As your team grows, so should you. What are your efforts as CEO and the challenges of running a company?
We try to grow in different ways to increase our capabilities. My background before starting a startup was running a pharmacy, so I always think I need to learn a lot. As the company grows, I try to anticipate the role of the CEO and build my capabilities in advance. I learn a lot from great advisors, especially angel investors and VCs.
Let’s talk ‘Pilleye’. What does it mean for healthcare workers to have to count pills accurately? What are the pain points?
You can think of Pilleye as the service for everything related to medicine. Our most popular customers are pharmacists, both local and international. And nowadays veterinary clinics use it a lot. Some pharmaceutical companies use it for QA (quality assurance), and Incheon Customs uses it to seize drugs.
The pain point in pharmacies is that it takes too long to count pills. If you’re not in the industry, you might think why count pills, but it’s a basic task in a pharmacy. Let’s say you have a bottle of 1000 pills, and if it’s open, even one or two pills can get lost, so you need to make sure you’re counting them correctly.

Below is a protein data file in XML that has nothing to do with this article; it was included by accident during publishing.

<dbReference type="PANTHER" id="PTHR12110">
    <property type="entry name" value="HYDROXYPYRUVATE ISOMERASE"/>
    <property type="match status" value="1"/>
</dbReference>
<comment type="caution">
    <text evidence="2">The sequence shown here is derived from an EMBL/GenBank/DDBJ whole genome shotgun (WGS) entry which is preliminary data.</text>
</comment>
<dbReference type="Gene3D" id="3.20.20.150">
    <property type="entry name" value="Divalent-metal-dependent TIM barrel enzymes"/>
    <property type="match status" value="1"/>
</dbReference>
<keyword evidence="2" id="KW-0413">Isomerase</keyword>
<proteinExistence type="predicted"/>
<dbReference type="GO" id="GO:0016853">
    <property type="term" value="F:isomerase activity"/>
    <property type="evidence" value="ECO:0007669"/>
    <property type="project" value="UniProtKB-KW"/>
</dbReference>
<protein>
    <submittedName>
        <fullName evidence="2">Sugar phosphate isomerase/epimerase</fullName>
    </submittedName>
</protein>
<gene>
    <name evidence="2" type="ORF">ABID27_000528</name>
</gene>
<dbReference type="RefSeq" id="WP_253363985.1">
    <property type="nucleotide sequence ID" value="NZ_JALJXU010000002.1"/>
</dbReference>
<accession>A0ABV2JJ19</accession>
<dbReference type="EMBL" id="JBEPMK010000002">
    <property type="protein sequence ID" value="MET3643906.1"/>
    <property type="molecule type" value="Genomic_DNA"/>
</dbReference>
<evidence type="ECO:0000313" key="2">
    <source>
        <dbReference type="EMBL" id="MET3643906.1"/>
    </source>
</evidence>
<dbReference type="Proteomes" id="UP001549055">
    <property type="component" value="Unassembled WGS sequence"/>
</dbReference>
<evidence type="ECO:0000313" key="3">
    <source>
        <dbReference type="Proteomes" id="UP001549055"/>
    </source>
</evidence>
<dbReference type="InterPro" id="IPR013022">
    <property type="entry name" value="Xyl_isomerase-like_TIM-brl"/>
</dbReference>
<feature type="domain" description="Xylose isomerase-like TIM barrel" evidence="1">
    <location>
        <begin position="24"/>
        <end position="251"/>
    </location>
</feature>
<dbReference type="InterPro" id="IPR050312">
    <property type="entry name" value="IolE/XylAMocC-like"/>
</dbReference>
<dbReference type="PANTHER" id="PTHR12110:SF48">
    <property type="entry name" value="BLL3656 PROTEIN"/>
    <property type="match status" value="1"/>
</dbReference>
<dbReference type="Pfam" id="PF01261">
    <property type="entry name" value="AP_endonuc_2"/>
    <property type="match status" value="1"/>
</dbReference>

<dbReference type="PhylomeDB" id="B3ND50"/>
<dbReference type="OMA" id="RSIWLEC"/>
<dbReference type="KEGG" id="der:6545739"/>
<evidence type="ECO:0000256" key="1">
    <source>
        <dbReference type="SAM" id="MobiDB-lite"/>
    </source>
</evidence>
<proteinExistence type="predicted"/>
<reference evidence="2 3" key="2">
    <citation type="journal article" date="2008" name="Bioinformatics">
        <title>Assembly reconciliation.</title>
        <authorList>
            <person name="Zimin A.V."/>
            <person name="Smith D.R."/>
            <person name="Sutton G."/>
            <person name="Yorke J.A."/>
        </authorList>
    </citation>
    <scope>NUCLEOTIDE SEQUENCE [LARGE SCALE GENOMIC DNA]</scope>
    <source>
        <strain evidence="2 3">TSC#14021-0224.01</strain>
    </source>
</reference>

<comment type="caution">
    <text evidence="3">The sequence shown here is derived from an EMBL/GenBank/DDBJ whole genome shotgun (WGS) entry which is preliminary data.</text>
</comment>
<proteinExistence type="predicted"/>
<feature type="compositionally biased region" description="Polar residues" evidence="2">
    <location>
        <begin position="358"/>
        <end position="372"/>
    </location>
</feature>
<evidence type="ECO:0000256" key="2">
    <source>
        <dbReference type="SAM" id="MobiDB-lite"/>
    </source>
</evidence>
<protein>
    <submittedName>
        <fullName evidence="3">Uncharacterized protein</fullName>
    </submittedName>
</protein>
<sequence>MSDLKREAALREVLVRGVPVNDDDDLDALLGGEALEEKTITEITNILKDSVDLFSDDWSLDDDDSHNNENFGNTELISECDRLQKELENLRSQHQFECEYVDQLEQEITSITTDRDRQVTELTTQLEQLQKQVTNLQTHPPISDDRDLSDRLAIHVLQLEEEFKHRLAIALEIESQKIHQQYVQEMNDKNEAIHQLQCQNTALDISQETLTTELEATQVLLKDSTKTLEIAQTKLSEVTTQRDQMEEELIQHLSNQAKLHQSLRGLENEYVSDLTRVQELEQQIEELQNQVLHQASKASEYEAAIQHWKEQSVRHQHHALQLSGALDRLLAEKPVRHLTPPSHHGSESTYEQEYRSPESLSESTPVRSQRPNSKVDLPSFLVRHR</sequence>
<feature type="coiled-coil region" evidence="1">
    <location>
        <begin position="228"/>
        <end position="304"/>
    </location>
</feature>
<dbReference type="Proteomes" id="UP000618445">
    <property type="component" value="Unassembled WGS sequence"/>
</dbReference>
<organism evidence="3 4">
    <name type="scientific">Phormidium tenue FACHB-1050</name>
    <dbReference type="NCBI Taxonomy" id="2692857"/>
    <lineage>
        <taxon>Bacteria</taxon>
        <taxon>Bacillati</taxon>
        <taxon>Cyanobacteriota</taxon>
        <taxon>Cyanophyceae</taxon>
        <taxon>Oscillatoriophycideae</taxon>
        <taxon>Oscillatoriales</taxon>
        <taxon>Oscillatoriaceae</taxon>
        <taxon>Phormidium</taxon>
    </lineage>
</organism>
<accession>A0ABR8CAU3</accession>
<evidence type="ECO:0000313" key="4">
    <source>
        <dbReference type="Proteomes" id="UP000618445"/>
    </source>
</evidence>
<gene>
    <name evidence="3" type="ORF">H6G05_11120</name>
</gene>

You also need it to fill prescriptions. Usually for things like constipation medication, you get a prescription for six months or a year at a time, and you need 300 pills, which you take out of the big bottle and count them one by one. It’s simple, but it’s very important because you don’t want to be wrong. Before Pilleye, the only way to do that was to count them one by one.
You have been actively using AI to develop services since the beginning of my company.
When I first planned my service, AI was not as common as it is now, and its performance was not as high. The technology recommended by many experts at that time was OpenCV (Open Source Computer Vision), an image processing algorithm. However, pills are often lying down, standing at an angle, or cut in half. There are many different environments and backgrounds. You can take a picture of a pill on a white desk, on a black floor, or with all the lights off. Especially with a white pill on a white desk, it’s really hard to distinguish between the pill and the desk. If the pills are transparent, the color of the pills can change depending on the background. So I thought it was difficult to handle these different situations with OpenCV, so I had to solve it with AI that can learn realistically.